Railway sleepers, bathtubs and concrete mix. Railway sleepers, bathtubs and concrete mix.

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Thread: Railway sleepers, bathtubs and concrete mix.

  1. #1
    Join Date
    Jan 2011
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    Default Railway sleepers, bathtubs and concrete mix.

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    This is more of an observation than a question. Most people I have seen lift heavy loads use their back (as I observed the other day) as a lever, consequently these folk end up with back injuries.

    If there is one thing I have learned from your training manual is how to lift correctly. Weightlifting more specifically barbell training apart from just lifting weight on a barbell in a gym has implications for lifting awkward and asymmetrical loads outside.

    Bags of concrete mix here have a mass of 20Kgs, they use to be about 40Kgs however people were breaking their backs and due to OH&S now they are 20Kgs because the majority of folk do not know how to lift correctly. Any object that is more than 20Kgs has to have a warning sign on it.

    There are two parts (there are others)I take out of the training, increased strength and lift technique, both of which are essential for injury prevention for lifting any heavy object from the floor, the table, overhead or to the ground.

    I removed a railway sleeper from a garden bed the other day about 60Kgs (an awkward lift with no hand holds), I got into a squat position put my hands under and lifted it up like a Scot with a caber and threw it onto the pile with the rest. I moved numerous bags of concrete mix from truck to ground and squatted down with the load. The bathtub about 90 plus kgs, same thing squatted down and lifted it up somewhat like a deadlift. This is all boring crap I know, what I am saying is even though these are light loads lifted incorrectly will cause back injuries.

    These are extensions or outcomes from barbell training.

    So Mark whether you realise or not (I am sure you do) your training goes much further than just the gym, so again I want to say as I have done before thanks.

  2. #2
    Join Date
    Jul 2007
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    North Texas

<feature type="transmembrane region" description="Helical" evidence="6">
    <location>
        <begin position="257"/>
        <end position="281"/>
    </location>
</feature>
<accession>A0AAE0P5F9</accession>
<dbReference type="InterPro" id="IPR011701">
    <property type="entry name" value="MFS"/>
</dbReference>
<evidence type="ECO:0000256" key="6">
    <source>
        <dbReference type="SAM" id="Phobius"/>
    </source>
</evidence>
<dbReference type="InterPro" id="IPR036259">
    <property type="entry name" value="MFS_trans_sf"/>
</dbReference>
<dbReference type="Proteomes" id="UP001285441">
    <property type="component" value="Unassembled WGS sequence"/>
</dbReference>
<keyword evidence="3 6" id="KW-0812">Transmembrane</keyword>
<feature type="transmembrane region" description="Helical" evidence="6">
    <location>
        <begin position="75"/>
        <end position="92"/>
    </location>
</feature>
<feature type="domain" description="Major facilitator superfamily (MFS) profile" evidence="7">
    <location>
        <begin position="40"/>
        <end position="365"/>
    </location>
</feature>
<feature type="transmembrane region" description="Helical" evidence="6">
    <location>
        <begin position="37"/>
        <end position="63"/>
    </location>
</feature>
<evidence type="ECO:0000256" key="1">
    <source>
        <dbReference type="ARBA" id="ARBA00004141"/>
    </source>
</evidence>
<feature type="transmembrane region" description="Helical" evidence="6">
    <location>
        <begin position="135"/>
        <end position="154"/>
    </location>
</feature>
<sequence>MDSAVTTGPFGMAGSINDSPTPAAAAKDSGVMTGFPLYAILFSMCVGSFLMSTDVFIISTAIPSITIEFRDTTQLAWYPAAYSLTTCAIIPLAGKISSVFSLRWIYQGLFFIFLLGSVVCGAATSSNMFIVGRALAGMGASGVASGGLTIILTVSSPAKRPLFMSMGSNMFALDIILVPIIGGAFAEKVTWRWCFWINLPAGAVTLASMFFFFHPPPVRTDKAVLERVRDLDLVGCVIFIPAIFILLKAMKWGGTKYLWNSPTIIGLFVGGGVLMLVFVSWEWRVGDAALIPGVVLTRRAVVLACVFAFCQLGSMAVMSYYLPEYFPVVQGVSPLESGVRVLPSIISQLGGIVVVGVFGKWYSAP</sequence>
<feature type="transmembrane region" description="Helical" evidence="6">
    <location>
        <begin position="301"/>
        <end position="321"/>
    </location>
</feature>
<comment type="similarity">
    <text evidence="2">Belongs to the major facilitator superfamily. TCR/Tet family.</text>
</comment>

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    We have a project on the back burner regarding this material.

  3. #3
    Join Date
    May 2013
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    12

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    Quote Originally Posted by Mark Rippetoe View Post
    We have a project on the back burner regarding this material.
    Starting Gardening?

  4. #4
    Join Date
    Oct 2012
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    Seattle Washington
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    I will jump on this thank wagon. I work in a hardware store and I have to lift god knows how many bags of concrete a day as well as just about any other odd shaped thing including railroad ties.

    The difference in my ability to move heavy shit has improved beyond anything I would have thought. I have been doing this for almost ten years and I bought the SS book a year ago. Nothing at my job is the same.

  5. #5
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    Jan 2011
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    Quote Originally Posted by master_gamgee View Post
    Starting Gardening?
    Yep, he has got "Pimp My Gym" to come round and do some landscaping out the front with those little gnomes and add more of those wind spinners and a new paint job and a new sound system and............it's just wild!

  6. #6
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    Jan 2011
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    What is the mass of those concrete mix bags? If you move them about all day off the pallet onto the shelves say at 20Kgs a bag and each pallet has a tonne thats 50 bags and you have 10 pallets to unload you have moved 10 tonne. Not a bad days lifting and you are getting paid for it.

  7. #7
    Join Date
    Mar 2012
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    232

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    starting strength coach development program
    I've noticed that too. When I pickup concrete bags, hay bales, lumber, et al, I now position my body before I grab the object, next comes tension (getting tight) and then I move. The first couple of times it happened I didn't notice until my mother said, "you look like you're trying to lift weights." Also, far fewer injuries from clearing over grown fields, etc.

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